Royal Caribbean's concept of an interior stateroom with a virtual balcony.
Guests can sleep under a virtual sea in the not too distant future.

In a technologically stunning presentation in New York, Royal Caribbean Cruises unveiled its next generation of digital innovations aimed at making the passenger experience “frictionless”—giving back to the passenger time wasted in lines, in waiting for bags to arrive, in ordering food and booking events and experiences. The program is due to roll out across the fleet by early 2018.

It’s a broad and bold program that promises, at the very least, to “give the passenger back the first day of their vacation.” 

That tedious check-in line will be replaced by a photograph taken of each passenger as they step onboard, which will empower facial recognition technology to track each passenger and identify them instantly at many points, starting with check-in. The progress of your bag can be followed on your smartphone from terminal right through to in-cabin delivery. No impatience required, no wondering about where those pesky bags are and when will they get to the room.

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Instead of inventing a lot of new technology, Royal Caribbean is utilizing wearable devices and software already available on the market, in innovative ways. For example, a new generation of WOW electronic bracelets will provide the ability to charge meals and purchases with the wave of a hand and to open cabin doors effortlessly.  No keys required at any point.

New apps will empower passengers to plan their schedule on their smartphone — or a phone provided by the ship – to book meals and classes, and to follow the unfolding schedule of a day.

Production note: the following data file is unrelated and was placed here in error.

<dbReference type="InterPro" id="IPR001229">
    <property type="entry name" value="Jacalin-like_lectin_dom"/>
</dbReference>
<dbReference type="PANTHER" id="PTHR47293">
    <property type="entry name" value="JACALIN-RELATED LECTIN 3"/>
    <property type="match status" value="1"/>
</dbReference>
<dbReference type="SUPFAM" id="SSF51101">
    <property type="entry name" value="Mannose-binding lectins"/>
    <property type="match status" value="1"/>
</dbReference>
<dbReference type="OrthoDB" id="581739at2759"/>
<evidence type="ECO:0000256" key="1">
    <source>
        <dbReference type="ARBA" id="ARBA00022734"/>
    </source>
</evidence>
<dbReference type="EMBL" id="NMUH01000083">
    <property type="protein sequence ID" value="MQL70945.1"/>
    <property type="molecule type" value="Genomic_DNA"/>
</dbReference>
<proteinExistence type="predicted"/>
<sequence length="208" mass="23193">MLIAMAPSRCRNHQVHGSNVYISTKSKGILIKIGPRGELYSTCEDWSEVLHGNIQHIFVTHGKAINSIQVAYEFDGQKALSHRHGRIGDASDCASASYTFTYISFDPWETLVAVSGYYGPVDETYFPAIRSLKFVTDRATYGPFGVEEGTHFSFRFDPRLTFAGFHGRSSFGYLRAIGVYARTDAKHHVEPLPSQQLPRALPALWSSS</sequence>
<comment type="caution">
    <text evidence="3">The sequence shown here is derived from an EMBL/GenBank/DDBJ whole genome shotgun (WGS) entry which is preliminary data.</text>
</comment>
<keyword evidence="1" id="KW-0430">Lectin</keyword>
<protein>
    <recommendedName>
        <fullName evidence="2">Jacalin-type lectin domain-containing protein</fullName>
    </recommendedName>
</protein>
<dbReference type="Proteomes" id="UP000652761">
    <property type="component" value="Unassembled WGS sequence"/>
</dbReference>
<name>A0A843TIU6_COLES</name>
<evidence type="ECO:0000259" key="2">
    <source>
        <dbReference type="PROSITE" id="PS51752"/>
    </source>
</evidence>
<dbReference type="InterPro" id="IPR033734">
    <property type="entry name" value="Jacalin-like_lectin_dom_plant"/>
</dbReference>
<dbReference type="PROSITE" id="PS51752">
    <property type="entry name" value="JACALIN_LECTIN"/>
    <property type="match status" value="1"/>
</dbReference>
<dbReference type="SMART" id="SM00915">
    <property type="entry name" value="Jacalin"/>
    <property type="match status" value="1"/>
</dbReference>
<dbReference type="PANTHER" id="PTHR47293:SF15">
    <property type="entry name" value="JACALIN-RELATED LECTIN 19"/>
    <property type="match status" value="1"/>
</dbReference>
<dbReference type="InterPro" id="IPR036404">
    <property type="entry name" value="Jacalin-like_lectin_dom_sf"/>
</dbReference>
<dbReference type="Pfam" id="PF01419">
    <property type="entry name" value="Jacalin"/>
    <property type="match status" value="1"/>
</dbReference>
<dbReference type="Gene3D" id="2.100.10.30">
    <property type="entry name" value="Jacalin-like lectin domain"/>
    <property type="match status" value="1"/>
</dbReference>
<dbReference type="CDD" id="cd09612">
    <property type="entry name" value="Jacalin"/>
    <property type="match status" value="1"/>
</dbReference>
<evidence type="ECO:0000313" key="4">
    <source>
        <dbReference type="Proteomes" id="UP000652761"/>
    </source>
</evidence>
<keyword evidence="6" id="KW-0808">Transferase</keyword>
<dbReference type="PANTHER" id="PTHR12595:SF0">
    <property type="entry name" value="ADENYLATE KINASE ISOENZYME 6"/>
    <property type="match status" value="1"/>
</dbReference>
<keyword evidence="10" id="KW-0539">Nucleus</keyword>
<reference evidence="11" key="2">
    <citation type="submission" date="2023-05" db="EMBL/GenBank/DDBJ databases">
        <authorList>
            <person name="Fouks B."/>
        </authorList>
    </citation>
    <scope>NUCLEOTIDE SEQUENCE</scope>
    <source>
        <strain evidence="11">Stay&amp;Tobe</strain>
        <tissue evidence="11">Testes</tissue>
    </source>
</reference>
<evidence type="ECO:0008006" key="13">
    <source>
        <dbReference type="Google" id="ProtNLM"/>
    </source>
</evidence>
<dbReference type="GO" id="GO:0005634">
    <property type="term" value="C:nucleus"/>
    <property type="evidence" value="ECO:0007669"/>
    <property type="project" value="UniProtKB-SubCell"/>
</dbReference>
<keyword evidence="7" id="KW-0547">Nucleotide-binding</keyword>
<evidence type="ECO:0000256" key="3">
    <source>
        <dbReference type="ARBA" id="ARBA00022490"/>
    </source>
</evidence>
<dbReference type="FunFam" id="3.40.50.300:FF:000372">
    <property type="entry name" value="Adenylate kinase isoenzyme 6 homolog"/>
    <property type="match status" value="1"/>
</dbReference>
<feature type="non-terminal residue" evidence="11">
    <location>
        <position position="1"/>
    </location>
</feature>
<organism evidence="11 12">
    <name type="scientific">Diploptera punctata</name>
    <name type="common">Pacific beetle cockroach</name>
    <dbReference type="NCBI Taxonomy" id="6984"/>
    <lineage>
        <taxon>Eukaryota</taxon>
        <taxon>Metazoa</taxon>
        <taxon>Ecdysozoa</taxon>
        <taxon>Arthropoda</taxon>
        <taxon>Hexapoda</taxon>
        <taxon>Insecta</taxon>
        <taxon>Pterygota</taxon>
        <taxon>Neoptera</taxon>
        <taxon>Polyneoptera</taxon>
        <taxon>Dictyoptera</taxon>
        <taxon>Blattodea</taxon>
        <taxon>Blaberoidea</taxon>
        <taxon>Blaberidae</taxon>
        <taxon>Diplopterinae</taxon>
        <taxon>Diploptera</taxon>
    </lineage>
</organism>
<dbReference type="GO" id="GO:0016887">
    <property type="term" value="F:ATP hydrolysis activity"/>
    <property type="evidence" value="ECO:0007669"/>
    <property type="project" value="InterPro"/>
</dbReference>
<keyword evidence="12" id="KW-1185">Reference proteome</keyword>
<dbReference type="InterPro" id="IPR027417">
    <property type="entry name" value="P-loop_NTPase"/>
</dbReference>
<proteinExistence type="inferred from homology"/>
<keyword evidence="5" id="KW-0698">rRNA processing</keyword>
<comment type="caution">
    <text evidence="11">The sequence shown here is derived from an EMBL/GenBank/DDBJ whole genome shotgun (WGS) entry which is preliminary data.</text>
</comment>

Onboard the ship, a dazzling display system, Roboscreens, presents a new generation in video entertainment, with six screens, each controlled on a robotic arm, joining forces and separating in sync with music and images. These remarkable roboscreens, which debuted in the Two70 Degrees space on the very first of the Quantum class ships, Quantum of the Seas, will soon be found on all Quantum class ships. 

In unseen technology, deep down under the ship, a new system generates large streams of tiny bubbles, running under the hull, resulting in reduced friction and greater buoyancy, with an estimated fuel savings of 7%-8%. This translates to saving an average 5,600-6,400 gallons per day, a major boost for environmentalists and budget watchers in cruise operations.

When the Ocean Medallion wearable was introduced by Carnival Corporation PLC in January 2017, it marked the beginning of travel industry efforts to harness the power of the Internet of Things (IoT). CEO Donald Arnold told the industry that just by wearing a personalized device, his guests could use Near Field and Bluetooth Low Energy Communications to interact with sensors on board. Ocean Medallion is rolling out on Princess Cruise Lines, enabling the company to streamline guest management, personalize vacation moments, and allow guests to interact with games and entertainment onboard.

It’s heating up for everyone in the cruise industry, so innovations are constantly rolling out… and not all of them of the digital sort. The MSC Seaside has just introduced the longest zipline at sea, at 345 feet long, which soars 20 stories above sea level and your cruisemates sunbathing on deck. When Norwegian Cruise Line’s Encore sails as the fourth and last ship in the brilliant Breakaway class, she’s bound to kick off 2019 with lot of high tech surprises. Even at Royal Caribbean, the popular Mariner of the Seas is being fitted with Skypad, a new bungee trampoline that can be used straight (up) or with a VR headset for an intergalactic spin. Wow.

So that pushes the excitement back to Royal Caribbean. We’re excited too, because it signifies a broader adoption of new technologies to enhance passengers’ vacations at sea.

We’re all for that.

 

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